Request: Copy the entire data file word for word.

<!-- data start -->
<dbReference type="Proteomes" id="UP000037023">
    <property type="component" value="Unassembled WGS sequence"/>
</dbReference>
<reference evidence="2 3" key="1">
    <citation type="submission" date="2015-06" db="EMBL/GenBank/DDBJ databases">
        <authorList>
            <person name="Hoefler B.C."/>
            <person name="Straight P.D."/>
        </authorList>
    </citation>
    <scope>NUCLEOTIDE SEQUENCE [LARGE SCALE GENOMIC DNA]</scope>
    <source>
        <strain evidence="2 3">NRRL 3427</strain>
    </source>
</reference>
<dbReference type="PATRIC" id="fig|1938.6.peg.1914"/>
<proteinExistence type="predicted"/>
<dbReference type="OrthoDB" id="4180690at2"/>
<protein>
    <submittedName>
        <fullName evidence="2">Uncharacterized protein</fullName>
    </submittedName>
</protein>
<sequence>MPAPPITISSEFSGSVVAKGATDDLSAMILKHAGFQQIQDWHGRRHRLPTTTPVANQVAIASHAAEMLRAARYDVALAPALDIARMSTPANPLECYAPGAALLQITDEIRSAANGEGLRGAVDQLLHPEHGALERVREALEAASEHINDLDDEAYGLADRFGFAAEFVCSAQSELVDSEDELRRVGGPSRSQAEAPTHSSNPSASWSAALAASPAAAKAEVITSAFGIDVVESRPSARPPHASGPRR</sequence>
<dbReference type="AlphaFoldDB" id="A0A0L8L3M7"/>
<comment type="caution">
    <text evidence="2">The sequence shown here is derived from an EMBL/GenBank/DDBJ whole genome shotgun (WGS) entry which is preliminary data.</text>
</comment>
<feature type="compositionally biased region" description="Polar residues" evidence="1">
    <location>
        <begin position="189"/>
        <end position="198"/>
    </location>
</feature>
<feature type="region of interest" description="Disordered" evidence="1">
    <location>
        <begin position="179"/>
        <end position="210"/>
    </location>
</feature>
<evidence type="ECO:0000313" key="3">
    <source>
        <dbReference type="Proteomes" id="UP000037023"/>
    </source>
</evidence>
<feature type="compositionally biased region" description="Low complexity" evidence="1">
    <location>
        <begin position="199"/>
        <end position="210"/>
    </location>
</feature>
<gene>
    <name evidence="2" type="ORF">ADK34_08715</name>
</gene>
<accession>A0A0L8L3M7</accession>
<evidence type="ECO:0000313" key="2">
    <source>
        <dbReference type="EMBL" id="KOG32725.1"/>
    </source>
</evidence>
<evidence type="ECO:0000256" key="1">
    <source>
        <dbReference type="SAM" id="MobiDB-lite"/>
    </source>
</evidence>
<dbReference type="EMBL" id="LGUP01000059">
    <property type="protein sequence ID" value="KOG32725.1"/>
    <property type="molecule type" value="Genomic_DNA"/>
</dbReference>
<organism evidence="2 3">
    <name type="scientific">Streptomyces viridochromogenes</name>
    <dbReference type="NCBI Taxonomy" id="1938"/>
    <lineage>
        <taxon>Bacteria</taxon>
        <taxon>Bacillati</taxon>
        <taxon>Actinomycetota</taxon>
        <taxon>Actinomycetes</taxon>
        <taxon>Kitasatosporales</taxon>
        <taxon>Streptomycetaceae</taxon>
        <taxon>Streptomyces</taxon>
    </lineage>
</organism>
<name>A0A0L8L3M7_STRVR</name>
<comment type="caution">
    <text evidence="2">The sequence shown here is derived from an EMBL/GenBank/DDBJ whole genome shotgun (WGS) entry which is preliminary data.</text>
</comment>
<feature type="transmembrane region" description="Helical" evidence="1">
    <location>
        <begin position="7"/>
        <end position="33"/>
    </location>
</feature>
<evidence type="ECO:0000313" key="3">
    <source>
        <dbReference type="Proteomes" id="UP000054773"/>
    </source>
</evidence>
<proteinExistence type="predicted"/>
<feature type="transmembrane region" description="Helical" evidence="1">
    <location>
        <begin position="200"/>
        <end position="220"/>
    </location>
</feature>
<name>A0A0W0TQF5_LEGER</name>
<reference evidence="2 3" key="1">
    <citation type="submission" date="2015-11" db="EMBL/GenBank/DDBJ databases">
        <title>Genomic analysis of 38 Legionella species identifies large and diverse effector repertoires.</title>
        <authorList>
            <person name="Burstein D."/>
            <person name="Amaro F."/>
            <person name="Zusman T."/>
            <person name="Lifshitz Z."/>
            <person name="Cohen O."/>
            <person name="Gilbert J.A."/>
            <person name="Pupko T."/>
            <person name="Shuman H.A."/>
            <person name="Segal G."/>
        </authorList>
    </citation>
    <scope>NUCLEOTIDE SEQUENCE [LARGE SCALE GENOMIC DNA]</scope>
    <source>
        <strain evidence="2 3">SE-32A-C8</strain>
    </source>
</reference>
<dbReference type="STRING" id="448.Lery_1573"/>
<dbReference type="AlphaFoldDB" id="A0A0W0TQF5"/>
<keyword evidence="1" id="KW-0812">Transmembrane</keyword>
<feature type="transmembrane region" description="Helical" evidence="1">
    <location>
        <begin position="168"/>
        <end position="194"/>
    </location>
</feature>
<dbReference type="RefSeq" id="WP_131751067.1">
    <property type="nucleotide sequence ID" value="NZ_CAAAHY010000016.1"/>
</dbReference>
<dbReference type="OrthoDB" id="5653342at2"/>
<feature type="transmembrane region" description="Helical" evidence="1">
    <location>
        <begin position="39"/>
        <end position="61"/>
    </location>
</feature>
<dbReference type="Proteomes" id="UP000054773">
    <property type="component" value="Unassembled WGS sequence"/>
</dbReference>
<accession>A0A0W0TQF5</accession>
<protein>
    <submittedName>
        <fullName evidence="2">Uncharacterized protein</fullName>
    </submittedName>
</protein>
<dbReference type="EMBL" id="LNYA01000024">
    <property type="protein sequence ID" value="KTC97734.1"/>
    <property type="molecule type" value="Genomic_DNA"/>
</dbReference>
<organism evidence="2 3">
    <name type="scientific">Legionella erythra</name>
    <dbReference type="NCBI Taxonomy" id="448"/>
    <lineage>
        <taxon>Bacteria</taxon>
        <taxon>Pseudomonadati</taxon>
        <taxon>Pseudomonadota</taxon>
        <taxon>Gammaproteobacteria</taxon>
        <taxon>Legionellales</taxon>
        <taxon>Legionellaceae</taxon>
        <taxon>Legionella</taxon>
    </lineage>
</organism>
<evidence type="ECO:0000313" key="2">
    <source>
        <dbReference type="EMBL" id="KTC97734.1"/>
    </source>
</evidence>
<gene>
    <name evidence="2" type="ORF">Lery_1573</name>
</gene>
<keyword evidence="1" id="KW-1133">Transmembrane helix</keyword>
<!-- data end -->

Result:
<dbReference type="Proteomes" id="UP000037023">
    <property type="component" value="Unassembled WGS sequence"/>
</dbReference>
<reference evidence="2 3" key="1">
    <citation type="submission" date="2015-06" db="EMBL/GenBank/DDBJ databases">
        <authorList>
            <person name="Hoefler B.C."/>
            <person name="Straight P.D."/>
        </authorList>
    </citation>
    <scope>NUCLEOTIDE SEQUENCE [LARGE SCALE GENOMIC DNA]</scope>
    <source>
        <strain evidence="2 3">NRRL 3427</strain>
    </source>
</reference>
<dbReference type="PATRIC" id="fig|1938.6.peg.1914"/>
<proteinExistence type="predicted"/>
<dbReference type="OrthoDB" id="4180690at2"/>
<protein>
    <submittedName>
        <fullName evidence="2">Uncharacterized protein</fullName>
    </submittedName>
</protein>
<sequence>MPAPPITISSEFSGSVVAKGATDDLSAMILKHAGFQQIQDWHGRRHRLPTTTPVANQVAIASHAAEMLRAARYDVALAPALDIARMSTPANPLECYAPGAALLQITDEIRSAANGEGLRGAVDQLLHPEHGALERVREALEAASEHINDLDDEAYGLADRFGFAAEFVCSAQSELVDSEDELRRVGGPSRSQAEAPTHSSNPSASWSAALAASPAAAKAEVITSAFGIDVVESRPSARPPHASGPRR</sequence>
<dbReference type="AlphaFoldDB" id="A0A0L8L3M7"/>
<comment type="caution">
    <text evidence="2">The sequence shown here is derived from an EMBL/GenBank/DDBJ whole genome shotgun (WGS) entry which is preliminary data.</text>
</comment>
<feature type="compositionally biased region" description="Polar residues" evidence="1">
    <location>
        <begin position="189"/>
        <end position="198"/>
    </location>
</feature>
<feature type="region of interest" description="Disordered" evidence="1">
    <location>
        <begin position="179"/>
        <end position="210"/>
    </location>
</feature>
<evidence type="ECO:0000313" key="3">
    <source>
        <dbReference type="Proteomes" id="UP000037023"/>
    </source>
</evidence>
<feature type="compositionally biased region" description="Low complexity" evidence="1">
    <location>
        <begin position="199"/>
        <end position="210"/>
    </location>
</feature>
<gene>
    <name evidence="2" type="ORF">ADK34_08715</name>
</gene>
<accession>A0A0L8L3M7</accession>
<evidence type="ECO:0000313" key="2">
    <source>
        <dbReference type="EMBL" id="KOG32725.1"/>
    </source>
</evidence>
<evidence type="ECO:0000256" key="1">
    <source>
        <dbReference type="SAM" id="MobiDB-lite"/>
    </source>
</evidence>
<dbReference type="EMBL" id="LGUP01000059">
    <property type="protein sequence ID" value="KOG32725.1"/>
    <property type="molecule type" value="Genomic_DNA"/>
</dbReference>
<organism evidence="2 3">
    <name type="scientific">Streptomyces viridochromogenes</name>
    <dbReference type="NCBI Taxonomy" id="1938"/>
    <lineage>
        <taxon>Bacteria</taxon>
        <taxon>Bacillati</taxon>
        <taxon>Actinomycetota</taxon>
        <taxon>Actinomycetes</taxon>
        <taxon>Kitasatosporales</taxon>
        <taxon>Streptomycetaceae</taxon>
        <taxon>Streptomyces</taxon>
    </lineage>
</organism>
<name>A0A0L8L3M7_STRVR</name>
<comment type="caution">
    <text evidence="2">The sequence shown here is derived from an EMBL/GenBank/DDBJ whole genome shotgun (WGS) entry which is preliminary data.</text>
</comment>
<feature type="transmembrane region" description="Helical" evidence="1">
    <location>
        <begin position="7"/>
        <end position="33"/>
    </location>
</feature>
<evidence type="ECO:0000313" key="3">
    <source>
        <dbReference type="Proteomes" id="UP000054773"/>
    </source>
</evidence>
<proteinExistence type="predicted"/>
<feature type="transmembrane region" description="Helical" evidence="1">
    <location>
        <begin position="200"/>
        <end position="220"/>
    </location>
</feature>
<name>A0A0W0TQF5_LEGER</name>
<reference evidence="2 3" key="1">
    <citation type="submission" date="2015-11" db="EMBL/GenBank/DDBJ databases">
        <title>Genomic analysis of 38 Legionella species identifies large and diverse effector repertoires.</title>
        <authorList>
            <person name="Burstein D."/>
            <person name="Amaro F."/>
            <person name="Zusman T."/>
            <person name="Lifshitz Z."/>
            <person name="Cohen O."/>
            <person name="Gilbert J.A."/>
            <person name="Pupko T."/>
            <person name="Shuman H.A."/>
            <person name="Segal G."/>
        </authorList>
    </citation>
    <scope>NUCLEOTIDE SEQUENCE [LARGE SCALE GENOMIC DNA]</scope>
    <source>
        <strain evidence="2 3">SE-32A-C8</strain>
    </source>
</reference>
<dbReference type="STRING" id="448.Lery_1573"/>
<dbReference type="AlphaFoldDB" id="A0A0W0TQF5"/>
<keyword evidence="1" id="KW-0812">Transmembrane</keyword>
<feature type="transmembrane region" description="Helical" evidence="1">
    <location>
        <begin position="168"/>
        <end position="194"/>
    </location>
</feature>
<dbReference type="RefSeq" id="WP_131751067.1">
    <property type="nucleotide sequence ID" value="NZ_CAAAHY010000016.1"/>
</dbReference>
<dbReference type="OrthoDB" id="5653342at2"/>
<feature type="transmembrane region" description="Helical" evidence="1">
    <location>
        <begin position="39"/>
        <end position="61"/>
    </location>
</feature>
<dbReference type="Proteomes" id="UP000054773">
    <property type="component" value="Unassembled WGS sequence"/>
</dbReference>
<accession>A0A0W0TQF5</accession>
<protein>
    <submittedName>
        <fullName evidence="2">Uncharacterized protein</fullName>
    </submittedName>
</protein>
<dbReference type="EMBL" id="LNYA01000024">
    <property type="protein sequence ID" value="KTC97734.1"/>
    <property type="molecule type" value="Genomic_DNA"/>
</dbReference>
<organism evidence="2 3">
    <name type="scientific">Legionella erythra</name>
    <dbReference type="NCBI Taxonomy" id="448"/>
    <lineage>
        <taxon>Bacteria</taxon>
        <taxon>Pseudomonadati</taxon>
        <taxon>Pseudomonadota</taxon>
        <taxon>Gammaproteobacteria</taxon>
        <taxon>Legionellales</taxon>
        <taxon>Legionellaceae</taxon>
        <taxon>Legionella</taxon>
    </lineage>
</organism>
<evidence type="ECO:0000313" key="2">
    <source>
        <dbReference type="EMBL" id="KTC97734.1"/>
    </source>
</evidence>
<gene>
    <name evidence="2" type="ORF">Lery_1573</name>
</gene>
<keyword evidence="1" id="KW-1133">Transmembrane helix</keyword>